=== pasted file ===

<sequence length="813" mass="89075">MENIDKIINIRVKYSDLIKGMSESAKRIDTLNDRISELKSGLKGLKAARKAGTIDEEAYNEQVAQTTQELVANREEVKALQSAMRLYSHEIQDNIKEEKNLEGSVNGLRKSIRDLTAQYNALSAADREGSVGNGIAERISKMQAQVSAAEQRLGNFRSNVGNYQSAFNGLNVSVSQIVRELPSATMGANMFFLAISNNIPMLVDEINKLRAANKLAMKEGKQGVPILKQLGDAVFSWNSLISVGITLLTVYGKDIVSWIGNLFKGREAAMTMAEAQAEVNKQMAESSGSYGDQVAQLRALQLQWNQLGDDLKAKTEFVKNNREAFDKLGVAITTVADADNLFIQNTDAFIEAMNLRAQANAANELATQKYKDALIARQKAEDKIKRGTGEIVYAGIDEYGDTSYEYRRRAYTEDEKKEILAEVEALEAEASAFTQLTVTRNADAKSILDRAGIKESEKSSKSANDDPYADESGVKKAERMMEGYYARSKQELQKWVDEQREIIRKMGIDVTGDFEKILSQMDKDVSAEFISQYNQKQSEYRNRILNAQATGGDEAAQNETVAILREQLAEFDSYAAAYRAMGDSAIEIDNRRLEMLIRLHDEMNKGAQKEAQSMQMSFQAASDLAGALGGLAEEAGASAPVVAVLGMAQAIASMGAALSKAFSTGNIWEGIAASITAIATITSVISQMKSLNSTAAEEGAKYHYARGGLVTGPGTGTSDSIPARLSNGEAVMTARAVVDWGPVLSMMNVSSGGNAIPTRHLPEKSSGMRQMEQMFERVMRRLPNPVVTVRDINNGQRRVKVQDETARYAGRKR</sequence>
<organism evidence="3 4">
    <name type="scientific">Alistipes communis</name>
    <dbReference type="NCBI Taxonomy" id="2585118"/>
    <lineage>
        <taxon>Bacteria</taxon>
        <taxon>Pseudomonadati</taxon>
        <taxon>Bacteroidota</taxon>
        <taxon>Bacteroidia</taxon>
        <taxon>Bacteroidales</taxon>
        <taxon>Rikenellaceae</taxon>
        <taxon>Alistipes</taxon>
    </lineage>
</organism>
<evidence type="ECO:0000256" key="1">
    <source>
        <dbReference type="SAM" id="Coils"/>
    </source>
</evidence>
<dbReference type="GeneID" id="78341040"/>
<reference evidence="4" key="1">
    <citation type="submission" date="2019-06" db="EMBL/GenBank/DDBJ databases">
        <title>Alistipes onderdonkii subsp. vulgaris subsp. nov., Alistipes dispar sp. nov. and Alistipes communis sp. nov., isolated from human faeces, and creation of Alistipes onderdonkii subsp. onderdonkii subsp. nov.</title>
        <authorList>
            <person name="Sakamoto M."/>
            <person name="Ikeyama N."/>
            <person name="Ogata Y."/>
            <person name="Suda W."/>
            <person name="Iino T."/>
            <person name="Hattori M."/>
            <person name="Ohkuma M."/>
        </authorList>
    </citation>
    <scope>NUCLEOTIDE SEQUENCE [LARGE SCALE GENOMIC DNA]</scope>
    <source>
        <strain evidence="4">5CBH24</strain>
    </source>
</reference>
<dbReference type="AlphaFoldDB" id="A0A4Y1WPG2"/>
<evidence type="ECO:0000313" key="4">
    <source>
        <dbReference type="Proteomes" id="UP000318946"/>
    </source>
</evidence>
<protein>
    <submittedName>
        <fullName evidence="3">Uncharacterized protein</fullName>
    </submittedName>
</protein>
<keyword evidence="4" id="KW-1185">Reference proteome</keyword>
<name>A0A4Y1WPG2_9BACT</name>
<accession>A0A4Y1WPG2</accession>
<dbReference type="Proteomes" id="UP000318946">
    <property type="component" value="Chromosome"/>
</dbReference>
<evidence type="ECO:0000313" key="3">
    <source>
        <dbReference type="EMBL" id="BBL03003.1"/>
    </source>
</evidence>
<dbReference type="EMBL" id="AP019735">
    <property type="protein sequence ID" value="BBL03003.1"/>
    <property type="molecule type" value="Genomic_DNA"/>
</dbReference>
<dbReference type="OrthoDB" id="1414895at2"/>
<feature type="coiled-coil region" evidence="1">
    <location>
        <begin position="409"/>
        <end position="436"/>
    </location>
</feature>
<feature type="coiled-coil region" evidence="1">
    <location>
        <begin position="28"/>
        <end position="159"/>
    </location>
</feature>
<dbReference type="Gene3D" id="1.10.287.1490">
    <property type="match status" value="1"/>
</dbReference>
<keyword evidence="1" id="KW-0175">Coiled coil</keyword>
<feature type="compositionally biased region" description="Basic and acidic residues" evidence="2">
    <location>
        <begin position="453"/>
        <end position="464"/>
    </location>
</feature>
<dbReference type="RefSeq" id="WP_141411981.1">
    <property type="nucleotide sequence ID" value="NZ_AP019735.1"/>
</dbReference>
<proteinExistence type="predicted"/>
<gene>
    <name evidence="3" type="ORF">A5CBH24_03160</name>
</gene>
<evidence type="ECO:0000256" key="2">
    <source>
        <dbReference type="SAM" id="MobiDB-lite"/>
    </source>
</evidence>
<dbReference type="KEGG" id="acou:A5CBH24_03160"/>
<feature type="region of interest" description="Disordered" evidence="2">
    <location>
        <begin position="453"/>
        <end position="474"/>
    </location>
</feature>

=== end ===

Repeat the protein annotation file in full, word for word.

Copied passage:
<sequence length="813" mass="89075">MENIDKIINIRVKYSDLIKGMSESAKRIDTLNDRISELKSGLKGLKAARKAGTIDEEAYNEQVAQTTQELVANREEVKALQSAMRLYSHEIQDNIKEEKNLEGSVNGLRKSIRDLTAQYNALSAADREGSVGNGIAERISKMQAQVSAAEQRLGNFRSNVGNYQSAFNGLNVSVSQIVRELPSATMGANMFFLAISNNIPMLVDEINKLRAANKLAMKEGKQGVPILKQLGDAVFSWNSLISVGITLLTVYGKDIVSWIGNLFKGREAAMTMAEAQAEVNKQMAESSGSYGDQVAQLRALQLQWNQLGDDLKAKTEFVKNNREAFDKLGVAITTVADADNLFIQNTDAFIEAMNLRAQANAANELATQKYKDALIARQKAEDKIKRGTGEIVYAGIDEYGDTSYEYRRRAYTEDEKKEILAEVEALEAEASAFTQLTVTRNADAKSILDRAGIKESEKSSKSANDDPYADESGVKKAERMMEGYYARSKQELQKWVDEQREIIRKMGIDVTGDFEKILSQMDKDVSAEFISQYNQKQSEYRNRILNAQATGGDEAAQNETVAILREQLAEFDSYAAAYRAMGDSAIEIDNRRLEMLIRLHDEMNKGAQKEAQSMQMSFQAASDLAGALGGLAEEAGASAPVVAVLGMAQAIASMGAALSKAFSTGNIWEGIAASITAIATITSVISQMKSLNSTAAEEGAKYHYARGGLVTGPGTGTSDSIPARLSNGEAVMTARAVVDWGPVLSMMNVSSGGNAIPTRHLPEKSSGMRQMEQMFERVMRRLPNPVVTVRDINNGQRRVKVQDETARYAGRKR</sequence>
<organism evidence="3 4">
    <name type="scientific">Alistipes communis</name>
    <dbReference type="NCBI Taxonomy" id="2585118"/>
    <lineage>
        <taxon>Bacteria</taxon>
        <taxon>Pseudomonadati</taxon>
        <taxon>Bacteroidota</taxon>
        <taxon>Bacteroidia</taxon>
        <taxon>Bacteroidales</taxon>
        <taxon>Rikenellaceae</taxon>
        <taxon>Alistipes</taxon>
    </lineage>
</organism>
<evidence type="ECO:0000256" key="1">
    <source>
        <dbReference type="SAM" id="Coils"/>
    </source>
</evidence>
<dbReference type="GeneID" id="78341040"/>
<reference evidence="4" key="1">
    <citation type="submission" date="2019-06" db="EMBL/GenBank/DDBJ databases">
        <title>Alistipes onderdonkii subsp. vulgaris subsp. nov., Alistipes dispar sp. nov. and Alistipes communis sp. nov., isolated from human faeces, and creation of Alistipes onderdonkii subsp. onderdonkii subsp. nov.</title>
        <authorList>
            <person name="Sakamoto M."/>
            <person name="Ikeyama N."/>
            <person name="Ogata Y."/>
            <person name="Suda W."/>
            <person name="Iino T."/>
            <person name="Hattori M."/>
            <person name="Ohkuma M."/>
        </authorList>
    </citation>
    <scope>NUCLEOTIDE SEQUENCE [LARGE SCALE GENOMIC DNA]</scope>
    <source>
        <strain evidence="4">5CBH24</strain>
    </source>
</reference>
<dbReference type="AlphaFoldDB" id="A0A4Y1WPG2"/>
<evidence type="ECO:0000313" key="4">
    <source>
        <dbReference type="Proteomes" id="UP000318946"/>
    </source>
</evidence>
<protein>
    <submittedName>
        <fullName evidence="3">Uncharacterized protein</fullName>
    </submittedName>
</protein>
<keyword evidence="4" id="KW-1185">Reference proteome</keyword>
<name>A0A4Y1WPG2_9BACT</name>
<accession>A0A4Y1WPG2</accession>
<dbReference type="Proteomes" id="UP000318946">
    <property type="component" value="Chromosome"/>
</dbReference>
<evidence type="ECO:0000313" key="3">
    <source>
        <dbReference type="EMBL" id="BBL03003.1"/>
    </source>
</evidence>
<dbReference type="EMBL" id="AP019735">
    <property type="protein sequence ID" value="BBL03003.1"/>
    <property type="molecule type" value="Genomic_DNA"/>
</dbReference>
<dbReference type="OrthoDB" id="1414895at2"/>
<feature type="coiled-coil region" evidence="1">
    <location>
        <begin position="409"/>
        <end position="436"/>
    </location>
</feature>
<feature type="coiled-coil region" evidence="1">
    <location>
        <begin position="28"/>
        <end position="159"/>
    </location>
</feature>
<dbReference type="Gene3D" id="1.10.287.1490">
    <property type="match status" value="1"/>
</dbReference>
<keyword evidence="1" id="KW-0175">Coiled coil</keyword>
<feature type="compositionally biased region" description="Basic and acidic residues" evidence="2">
    <location>
        <begin position="453"/>
        <end position="464"/>
    </location>
</feature>
<dbReference type="RefSeq" id="WP_141411981.1">
    <property type="nucleotide sequence ID" value="NZ_AP019735.1"/>
</dbReference>
<proteinExistence type="predicted"/>
<gene>
    <name evidence="3" type="ORF">A5CBH24_03160</name>
</gene>
<evidence type="ECO:0000256" key="2">
    <source>
        <dbReference type="SAM" id="MobiDB-lite"/>
    </source>
</evidence>
<dbReference type="KEGG" id="acou:A5CBH24_03160"/>
<feature type="region of interest" description="Disordered" evidence="2">
    <location>
        <begin position="453"/>
        <end position="474"/>
    </location>
</feature>